Hoshizaki Ice Maker Buyer’s Guide

Hoshizaki is one of the best known names in the restaurant industry. The company was created in the late 1940’s in Japan. Today Hoshizaki is among the top manufacturers of refrigeration equipment for the food and hospitality industries worldwide. Most of the equipment sold in United States is manufactured locally. From 2005 to 2008 Hoshizaki has won the Dealer Design Award.

Some of the equipment offered by Hoshizaki includes: cube ice makers, flake ice machines, filtration systems, storage, ice dispensers, preparation tables, refrigerated displays, remote condensed units, stands, water dispensers, countertop and undercounter fridges.

This article will discuss the most important aspects to be considered when buying a commercial ice making equipment, and it should help you find the right Hoshizaki product for your business’ needs.

Certain types of ice are specific to an application. Restaurants are going to need a different type of ice than for example a physical therapist office or a school’s physical education department. Physical therapists use nugget ice because it is good for therapeutic applications. It helps slow inflammation, swelling and minimizes pain after an injury has occurred.

Nugget ice is versatile and slow melting. It cools drinks rapidly without foaming, and provides high liquid displacement which results in increased profits. Nugget ice is often used in bar fountain beverages, blended cocktails, salad bars, produce displays. It is also suggested for therapeutic uses and patient care.

Diced cubed ice is the most commonly used type of ice. It is perfect for mixed drinks, carbonated beverages, ice dispensing, ice displays, ice retailing and banquet services.

Flaked ice consists of dry flakes, which cool more quickly than other ice forms. It molds to any shape which is useful in displays and salad bars. Flaked ice is also ideal for health care facility use in therapeutic patient care.

One of the more common mistakes that people make is underestimating the amount of ice that they in fact need for their facility. In general you should lean towards over-sizing the ice bin. Here is an example of a situation where over-sizing an ice bin was a great decision by a customer:

A customer buys an ice maker that produces 300 lbs of ice and a bin that holds that quantity plus has additional room for another 50 lbs of ice. The customer lets his ice machine run until the bin has reached its maximum fill capacity. For two days he serves 300 lbs of ice and on the third day he has more business. Were it not for the cushion he gave himself by purchasing a bin that could hold more ice he would not have been able to serve his customers, which would have equaled a loss of profit. Going to a larger bin costs a lot less than increasing the size of the machine. Generally, electrical costs are less at night and the kitchen is cooler, making the machine more effective. Ice in the bin can generally last 24 hours if the cover is not left open. Additionally, no bin is ever allowed to fill to its true capacity because a sensor stops making ice when the bin is filled to about 3/4 capacity. This is another reason to buy a larger bin.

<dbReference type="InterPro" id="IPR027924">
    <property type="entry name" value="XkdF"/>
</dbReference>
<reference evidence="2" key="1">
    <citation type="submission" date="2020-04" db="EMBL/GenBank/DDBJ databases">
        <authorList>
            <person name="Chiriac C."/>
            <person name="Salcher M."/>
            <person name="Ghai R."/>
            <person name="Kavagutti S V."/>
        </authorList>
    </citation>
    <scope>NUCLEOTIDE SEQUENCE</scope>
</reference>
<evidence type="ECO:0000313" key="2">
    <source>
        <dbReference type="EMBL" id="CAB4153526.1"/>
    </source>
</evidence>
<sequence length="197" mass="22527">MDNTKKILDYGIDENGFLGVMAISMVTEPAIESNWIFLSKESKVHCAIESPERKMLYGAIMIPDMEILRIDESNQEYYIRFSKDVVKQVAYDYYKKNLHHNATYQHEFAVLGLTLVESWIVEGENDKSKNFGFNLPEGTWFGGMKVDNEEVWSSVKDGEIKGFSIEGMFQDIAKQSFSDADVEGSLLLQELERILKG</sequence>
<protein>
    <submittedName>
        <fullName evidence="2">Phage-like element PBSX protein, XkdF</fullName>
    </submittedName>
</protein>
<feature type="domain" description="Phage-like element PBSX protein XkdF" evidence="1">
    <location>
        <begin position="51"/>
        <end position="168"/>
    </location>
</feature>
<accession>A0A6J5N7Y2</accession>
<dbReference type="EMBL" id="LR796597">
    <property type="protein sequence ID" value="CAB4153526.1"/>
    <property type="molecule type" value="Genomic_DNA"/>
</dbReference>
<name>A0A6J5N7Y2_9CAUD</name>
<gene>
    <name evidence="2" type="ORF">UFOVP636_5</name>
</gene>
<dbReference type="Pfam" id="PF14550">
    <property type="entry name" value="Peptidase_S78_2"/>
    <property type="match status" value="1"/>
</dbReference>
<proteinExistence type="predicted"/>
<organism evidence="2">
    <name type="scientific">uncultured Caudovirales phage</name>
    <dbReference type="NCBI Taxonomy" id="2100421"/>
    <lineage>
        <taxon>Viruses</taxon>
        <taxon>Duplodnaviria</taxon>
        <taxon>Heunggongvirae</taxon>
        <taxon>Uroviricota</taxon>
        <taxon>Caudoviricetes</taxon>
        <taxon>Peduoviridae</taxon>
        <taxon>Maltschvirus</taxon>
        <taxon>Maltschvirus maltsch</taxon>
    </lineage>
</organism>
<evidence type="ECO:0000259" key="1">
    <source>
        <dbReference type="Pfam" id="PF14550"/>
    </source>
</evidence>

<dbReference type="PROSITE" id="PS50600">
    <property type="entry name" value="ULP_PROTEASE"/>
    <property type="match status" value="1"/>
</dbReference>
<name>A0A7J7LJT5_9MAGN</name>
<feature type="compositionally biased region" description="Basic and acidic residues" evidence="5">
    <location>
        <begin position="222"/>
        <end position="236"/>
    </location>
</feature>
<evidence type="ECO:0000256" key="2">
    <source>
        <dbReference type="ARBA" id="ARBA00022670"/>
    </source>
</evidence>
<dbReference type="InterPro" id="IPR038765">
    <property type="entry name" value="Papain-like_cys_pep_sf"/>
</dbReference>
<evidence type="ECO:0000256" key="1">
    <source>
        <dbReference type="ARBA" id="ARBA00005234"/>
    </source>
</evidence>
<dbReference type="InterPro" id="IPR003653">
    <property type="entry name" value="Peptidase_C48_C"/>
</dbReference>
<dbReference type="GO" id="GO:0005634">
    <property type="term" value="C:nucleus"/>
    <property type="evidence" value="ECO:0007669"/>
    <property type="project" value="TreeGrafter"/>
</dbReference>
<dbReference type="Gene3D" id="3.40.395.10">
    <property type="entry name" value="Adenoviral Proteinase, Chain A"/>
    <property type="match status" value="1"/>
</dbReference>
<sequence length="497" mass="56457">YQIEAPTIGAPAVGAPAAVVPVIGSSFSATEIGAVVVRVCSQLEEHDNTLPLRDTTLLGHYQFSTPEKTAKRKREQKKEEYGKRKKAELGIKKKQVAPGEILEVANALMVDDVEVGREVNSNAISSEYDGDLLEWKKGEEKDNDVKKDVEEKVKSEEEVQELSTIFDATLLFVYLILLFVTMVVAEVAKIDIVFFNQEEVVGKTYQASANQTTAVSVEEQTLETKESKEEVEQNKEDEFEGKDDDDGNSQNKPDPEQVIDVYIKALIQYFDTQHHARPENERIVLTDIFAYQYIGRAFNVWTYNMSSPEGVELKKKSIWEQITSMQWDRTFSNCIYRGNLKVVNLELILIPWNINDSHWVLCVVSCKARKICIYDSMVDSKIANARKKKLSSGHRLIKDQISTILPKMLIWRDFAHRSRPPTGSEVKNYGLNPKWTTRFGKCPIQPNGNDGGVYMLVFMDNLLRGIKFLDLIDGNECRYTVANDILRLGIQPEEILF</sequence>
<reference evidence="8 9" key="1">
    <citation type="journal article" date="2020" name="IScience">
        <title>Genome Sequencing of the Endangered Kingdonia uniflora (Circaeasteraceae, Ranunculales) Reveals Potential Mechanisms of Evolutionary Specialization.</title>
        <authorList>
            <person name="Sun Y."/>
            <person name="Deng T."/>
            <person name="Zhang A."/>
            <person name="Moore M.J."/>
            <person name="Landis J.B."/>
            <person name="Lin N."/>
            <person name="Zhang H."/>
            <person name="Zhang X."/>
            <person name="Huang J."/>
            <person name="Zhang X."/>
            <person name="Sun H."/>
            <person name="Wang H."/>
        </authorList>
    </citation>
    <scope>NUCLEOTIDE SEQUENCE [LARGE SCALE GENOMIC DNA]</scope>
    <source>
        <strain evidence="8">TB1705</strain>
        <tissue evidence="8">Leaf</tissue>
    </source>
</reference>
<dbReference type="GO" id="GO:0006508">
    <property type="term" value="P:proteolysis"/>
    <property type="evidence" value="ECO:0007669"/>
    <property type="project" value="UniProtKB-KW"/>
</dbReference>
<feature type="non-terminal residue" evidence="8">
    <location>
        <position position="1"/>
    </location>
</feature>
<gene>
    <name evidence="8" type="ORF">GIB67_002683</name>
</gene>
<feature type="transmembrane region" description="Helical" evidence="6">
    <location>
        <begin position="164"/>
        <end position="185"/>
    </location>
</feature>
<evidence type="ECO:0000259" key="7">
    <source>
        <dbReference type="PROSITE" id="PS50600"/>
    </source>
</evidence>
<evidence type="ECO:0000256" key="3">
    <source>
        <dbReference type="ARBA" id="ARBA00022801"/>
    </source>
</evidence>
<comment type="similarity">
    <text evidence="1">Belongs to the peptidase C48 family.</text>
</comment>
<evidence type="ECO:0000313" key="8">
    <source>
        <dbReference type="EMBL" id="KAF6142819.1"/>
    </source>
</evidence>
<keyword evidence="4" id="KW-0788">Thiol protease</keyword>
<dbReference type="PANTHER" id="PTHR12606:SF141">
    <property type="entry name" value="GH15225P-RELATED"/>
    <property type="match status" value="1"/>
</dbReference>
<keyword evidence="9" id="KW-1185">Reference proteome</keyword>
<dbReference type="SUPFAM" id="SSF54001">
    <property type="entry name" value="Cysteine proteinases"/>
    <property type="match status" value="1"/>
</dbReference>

One more thing to keep in mind is that most units will not produce the amount of ice they are said to produce unless conditions are perfect (cold water and ambient temp). With that in mind assess whether or not your location has these ideal conditions. If not then choose a model that makes more ice and/or consider a larger bin so that night production can be captured.

It is very important to pick a machine based on your capacity to keep it in a well ventilated area. A well ventilated area is one that is below 80°. Ice machines are cooled by one of three ways: air-cooled, water-cooled and remote air-cooled.

Air-cooled ice makers use the most energy but in the long run are not as expensive as water-cooled machines. They are also favorable in locations where the cost of water is high.

Water-cooled models are more efficient and ideal for locations where the environment is hostile (i.e. high ambient air and water temperatures).

Remote air-cooled models work by moving heat created by the ice making process away from the machine and outside of the building. The remote air condenser should be placed somewhere where the temperature is as moderate and consistent as possible. Such models are ideal for locations where the ambient temperature is over 80°. Remote air-cooled models generally require extra installation costs however the upside is that they save money on additional indoor air conditioning costs because the heat they generate gets pushed outside of the facility. Additionally, a remote unit will run more efficiently and produce more ice.

Using a factory recommended filter reduces servicing needs by as much as 60%. It also produces better tasting ice.